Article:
Abdullah Karmollah Chab And Ghassem Abdullah, From Iran’s Ahwazi Arab minority, Are Facing The Death Penalty
Abdullah Karmollah Chab and Ghassem Abdullah, from Iran’s Ahwazi Arab minority, are facing the death penalty following a grossly unfair trial. “Confessions” they have said were obtained under torture and other ill-treatment, including electric shocks and mock executions, were used to convict them. Their cases are before the Supreme Court.
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Head of the Judiciary Ebrahim Raisi
C/o Permanent Mission of Iran to the UN
Chemin du Petit-Saconnex 28
1209 Geneva, Switzerland
Dear Mr Raisi,
Abdullah Karmollah Chab and Ghassem Abdullah, Sunni Muslims from Iran’s Ahwazi Arab minority, are on death row following a grossly unfair trial which relied on “confessions” they say were obtained under torture and other ill-treatment. They have been convicted of “enmity against God” (moharebeh) in connection with an armed attack on a Shi’a religious ceremony in Safiabad, Khuzestan province, on 16 October 2015, which left two people dead. They have denied any involvement in the attack. Their lawyers have said there is no evidence linking them to the attack and have identified inconsistencies between the “confessions” that led to their convictions and the accounts of eyewitnesses present at the scene of the crime. On 19 October 2015, both men were arrested by the ministry of intelligence and held in solitary confinement in an unknown location for six months. They have since been moved to several different detention centres. They have been given extremely limited access to their families through irregular telephone calls and only one visit. On 9 April 2019, they were transferred to a ministry of intelligence detention centre in Hamedan, Hamedan province, where they have been denied access to their families.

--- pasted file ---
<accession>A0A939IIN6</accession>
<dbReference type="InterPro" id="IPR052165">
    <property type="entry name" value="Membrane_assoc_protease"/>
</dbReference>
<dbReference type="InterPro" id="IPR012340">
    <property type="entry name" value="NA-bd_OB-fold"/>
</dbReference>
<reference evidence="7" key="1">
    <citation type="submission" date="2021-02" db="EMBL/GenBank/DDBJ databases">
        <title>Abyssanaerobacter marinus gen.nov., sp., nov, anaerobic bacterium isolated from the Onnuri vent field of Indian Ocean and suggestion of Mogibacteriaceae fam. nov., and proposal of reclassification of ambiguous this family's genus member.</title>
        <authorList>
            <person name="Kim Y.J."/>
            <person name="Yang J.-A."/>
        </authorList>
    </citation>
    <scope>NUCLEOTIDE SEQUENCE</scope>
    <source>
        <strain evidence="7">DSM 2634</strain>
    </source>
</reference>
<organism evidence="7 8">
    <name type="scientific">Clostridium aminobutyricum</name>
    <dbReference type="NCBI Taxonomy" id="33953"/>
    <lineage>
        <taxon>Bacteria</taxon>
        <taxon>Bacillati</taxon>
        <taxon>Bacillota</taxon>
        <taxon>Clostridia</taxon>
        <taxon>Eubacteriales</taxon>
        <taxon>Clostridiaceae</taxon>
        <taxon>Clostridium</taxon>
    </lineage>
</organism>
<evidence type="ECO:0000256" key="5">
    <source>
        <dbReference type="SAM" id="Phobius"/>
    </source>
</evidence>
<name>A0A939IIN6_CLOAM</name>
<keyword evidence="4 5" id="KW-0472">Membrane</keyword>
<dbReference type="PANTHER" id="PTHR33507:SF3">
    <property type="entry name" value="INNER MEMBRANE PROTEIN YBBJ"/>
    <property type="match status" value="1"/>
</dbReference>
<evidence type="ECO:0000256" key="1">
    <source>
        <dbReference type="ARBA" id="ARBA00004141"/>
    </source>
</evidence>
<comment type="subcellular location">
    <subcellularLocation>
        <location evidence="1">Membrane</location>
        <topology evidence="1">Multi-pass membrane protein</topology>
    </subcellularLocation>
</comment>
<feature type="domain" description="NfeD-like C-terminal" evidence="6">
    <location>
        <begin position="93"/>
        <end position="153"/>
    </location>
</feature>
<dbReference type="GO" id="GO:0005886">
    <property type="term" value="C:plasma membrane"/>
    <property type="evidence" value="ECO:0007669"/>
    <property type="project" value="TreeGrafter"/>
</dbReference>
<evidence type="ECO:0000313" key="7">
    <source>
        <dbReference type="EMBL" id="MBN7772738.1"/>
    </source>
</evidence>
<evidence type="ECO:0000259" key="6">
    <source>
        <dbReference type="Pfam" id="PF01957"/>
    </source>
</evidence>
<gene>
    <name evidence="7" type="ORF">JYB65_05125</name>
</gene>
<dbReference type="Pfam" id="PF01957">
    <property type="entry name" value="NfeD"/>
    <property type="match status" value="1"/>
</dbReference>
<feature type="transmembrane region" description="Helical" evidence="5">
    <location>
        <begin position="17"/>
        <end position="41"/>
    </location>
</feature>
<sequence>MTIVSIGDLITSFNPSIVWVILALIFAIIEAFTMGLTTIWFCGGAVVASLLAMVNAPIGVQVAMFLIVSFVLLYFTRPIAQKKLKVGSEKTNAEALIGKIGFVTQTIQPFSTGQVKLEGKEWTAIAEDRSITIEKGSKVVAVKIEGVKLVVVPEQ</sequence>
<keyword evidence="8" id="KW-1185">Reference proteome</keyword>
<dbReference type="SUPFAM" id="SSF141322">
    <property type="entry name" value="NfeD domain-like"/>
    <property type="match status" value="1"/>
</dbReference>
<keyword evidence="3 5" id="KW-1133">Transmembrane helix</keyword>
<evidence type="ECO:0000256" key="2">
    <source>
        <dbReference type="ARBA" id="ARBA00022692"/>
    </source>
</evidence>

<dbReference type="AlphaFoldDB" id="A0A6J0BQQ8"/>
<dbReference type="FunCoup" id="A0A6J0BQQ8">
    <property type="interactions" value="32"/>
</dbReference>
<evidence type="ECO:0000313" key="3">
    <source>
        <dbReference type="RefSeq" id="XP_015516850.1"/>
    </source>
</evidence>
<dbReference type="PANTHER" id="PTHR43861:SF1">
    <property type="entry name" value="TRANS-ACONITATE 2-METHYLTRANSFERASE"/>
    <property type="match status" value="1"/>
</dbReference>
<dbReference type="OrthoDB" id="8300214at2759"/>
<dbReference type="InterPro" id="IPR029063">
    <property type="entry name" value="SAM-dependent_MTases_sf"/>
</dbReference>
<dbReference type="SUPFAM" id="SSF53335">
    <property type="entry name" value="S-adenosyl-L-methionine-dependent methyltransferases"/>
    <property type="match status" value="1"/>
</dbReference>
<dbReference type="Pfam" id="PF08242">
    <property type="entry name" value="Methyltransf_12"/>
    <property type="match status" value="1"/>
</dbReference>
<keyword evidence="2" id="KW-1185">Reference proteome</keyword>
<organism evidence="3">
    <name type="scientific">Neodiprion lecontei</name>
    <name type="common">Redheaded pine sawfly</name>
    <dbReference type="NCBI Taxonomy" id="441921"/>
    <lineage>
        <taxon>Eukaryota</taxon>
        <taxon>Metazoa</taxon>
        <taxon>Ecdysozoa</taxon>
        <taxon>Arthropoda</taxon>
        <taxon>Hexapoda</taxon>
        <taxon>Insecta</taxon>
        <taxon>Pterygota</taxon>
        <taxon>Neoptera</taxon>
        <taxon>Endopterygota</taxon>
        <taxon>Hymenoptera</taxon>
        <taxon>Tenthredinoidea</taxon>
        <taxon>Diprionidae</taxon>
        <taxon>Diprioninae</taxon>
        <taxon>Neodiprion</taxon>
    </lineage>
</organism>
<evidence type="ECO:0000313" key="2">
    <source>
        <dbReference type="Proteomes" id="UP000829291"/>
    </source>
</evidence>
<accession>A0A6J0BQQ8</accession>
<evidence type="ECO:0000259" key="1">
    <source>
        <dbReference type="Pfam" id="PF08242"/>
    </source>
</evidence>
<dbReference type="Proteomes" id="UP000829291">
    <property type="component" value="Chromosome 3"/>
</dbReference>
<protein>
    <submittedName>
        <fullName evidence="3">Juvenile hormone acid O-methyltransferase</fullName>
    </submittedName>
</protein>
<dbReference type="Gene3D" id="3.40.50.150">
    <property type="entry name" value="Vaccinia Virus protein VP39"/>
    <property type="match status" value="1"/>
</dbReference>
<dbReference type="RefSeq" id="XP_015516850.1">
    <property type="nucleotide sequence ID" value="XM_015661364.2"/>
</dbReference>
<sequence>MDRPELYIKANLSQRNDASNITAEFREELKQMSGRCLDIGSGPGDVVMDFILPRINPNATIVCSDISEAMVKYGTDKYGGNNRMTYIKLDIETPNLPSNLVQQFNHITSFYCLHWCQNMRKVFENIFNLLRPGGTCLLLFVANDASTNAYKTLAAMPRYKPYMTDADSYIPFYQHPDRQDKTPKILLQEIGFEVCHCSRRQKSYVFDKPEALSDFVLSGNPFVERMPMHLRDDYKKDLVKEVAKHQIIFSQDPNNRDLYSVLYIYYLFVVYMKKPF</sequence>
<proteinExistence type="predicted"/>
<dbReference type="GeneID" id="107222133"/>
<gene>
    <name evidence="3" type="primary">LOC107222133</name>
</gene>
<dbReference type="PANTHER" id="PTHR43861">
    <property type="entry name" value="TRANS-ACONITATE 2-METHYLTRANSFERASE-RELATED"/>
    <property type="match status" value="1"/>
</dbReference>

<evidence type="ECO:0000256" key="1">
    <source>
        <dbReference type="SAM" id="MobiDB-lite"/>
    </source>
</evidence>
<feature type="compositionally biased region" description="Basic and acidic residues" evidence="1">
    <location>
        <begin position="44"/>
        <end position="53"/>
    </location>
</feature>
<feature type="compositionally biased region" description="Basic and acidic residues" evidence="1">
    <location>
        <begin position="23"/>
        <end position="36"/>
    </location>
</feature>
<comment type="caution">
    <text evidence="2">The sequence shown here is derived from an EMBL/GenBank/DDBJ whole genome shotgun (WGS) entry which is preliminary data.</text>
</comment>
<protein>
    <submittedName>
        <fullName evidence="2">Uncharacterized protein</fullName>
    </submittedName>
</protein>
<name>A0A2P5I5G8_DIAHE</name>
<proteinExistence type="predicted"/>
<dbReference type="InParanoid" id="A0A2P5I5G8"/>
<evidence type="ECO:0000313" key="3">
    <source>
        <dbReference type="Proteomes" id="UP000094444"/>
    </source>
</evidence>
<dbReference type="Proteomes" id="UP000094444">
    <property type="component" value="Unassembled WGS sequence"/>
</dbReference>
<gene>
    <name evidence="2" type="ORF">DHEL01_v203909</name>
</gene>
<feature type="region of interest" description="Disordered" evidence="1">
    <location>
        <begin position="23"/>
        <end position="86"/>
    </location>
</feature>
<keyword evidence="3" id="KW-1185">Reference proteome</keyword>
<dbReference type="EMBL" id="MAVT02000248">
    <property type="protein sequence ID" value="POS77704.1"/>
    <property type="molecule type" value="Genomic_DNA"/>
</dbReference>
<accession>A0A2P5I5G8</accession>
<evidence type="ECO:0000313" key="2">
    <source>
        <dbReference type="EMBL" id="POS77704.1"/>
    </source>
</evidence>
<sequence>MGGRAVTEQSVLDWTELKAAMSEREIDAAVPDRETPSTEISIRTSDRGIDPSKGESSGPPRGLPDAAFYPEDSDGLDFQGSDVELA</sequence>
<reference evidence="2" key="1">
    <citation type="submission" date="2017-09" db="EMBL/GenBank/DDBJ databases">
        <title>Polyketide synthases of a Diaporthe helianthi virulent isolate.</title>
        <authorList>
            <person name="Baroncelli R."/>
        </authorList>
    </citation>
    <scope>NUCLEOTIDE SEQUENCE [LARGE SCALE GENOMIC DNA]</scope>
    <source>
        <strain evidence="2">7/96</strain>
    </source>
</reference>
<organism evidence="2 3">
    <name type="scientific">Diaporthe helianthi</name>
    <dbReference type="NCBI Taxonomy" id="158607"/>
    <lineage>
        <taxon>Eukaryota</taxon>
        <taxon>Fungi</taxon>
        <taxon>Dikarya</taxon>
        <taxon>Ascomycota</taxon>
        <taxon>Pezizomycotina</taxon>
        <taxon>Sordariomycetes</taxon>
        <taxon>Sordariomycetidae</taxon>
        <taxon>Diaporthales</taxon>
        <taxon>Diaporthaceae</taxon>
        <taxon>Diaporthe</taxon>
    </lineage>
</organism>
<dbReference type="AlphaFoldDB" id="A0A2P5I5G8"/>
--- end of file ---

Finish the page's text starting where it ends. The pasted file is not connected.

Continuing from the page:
Both men have said they were subjected to months of torture in detention including by being beaten and given electric shocks. Abdullah Karmollah Chab has said his interrogators hung him upside down for 11 days and subjected him to mock executions, saying they would execute and bury him in an unmarked grave. For three mornings in a row, according to him, they woke him, put a sack over his head and a noose around his neck, and told him that if he “confessed” he would not be executed. He refused, saying he was innocent. On the third day, he said he heard one of the interrogators say: “Just let him go. If he had anything to confess he would have done so by now.” Both men were denied access to a lawyer until the day of their trial, when they were represented by a state-appointed lawyer. During their trial before the Revolutionary Court in Ahvaz on 22 June 2016, they reportedly removed some of their clothes to show torture marks on their bodies to the court. However, no investigation was ordered. Iran’s Supreme Court later quashed the conviction and sentence due to lack of evidence and flawed investigations and ordered a retrial. On 6 July 2017, they were sentenced to death again. The case is now again before the Supreme Court for appeal.
I urge you to quash Abdullah Karmollah Chab and Ghassem Abdullah’s convictions and death sentences; and release them unless there is sufficient evidence, not obtained through torture or other ill-treatment, to charge them with a recognizable criminal offence. In addition, I urge you to grant them a fair trial, without recourse to the death penalty. I urge you to provide them with ongoing access to their families and lawyers. I also urge you to ensure that they are protected from torture and other ill-treatment, and to order an independent and impartial investigation into their torture allegations, bringing to justice anyone responsible.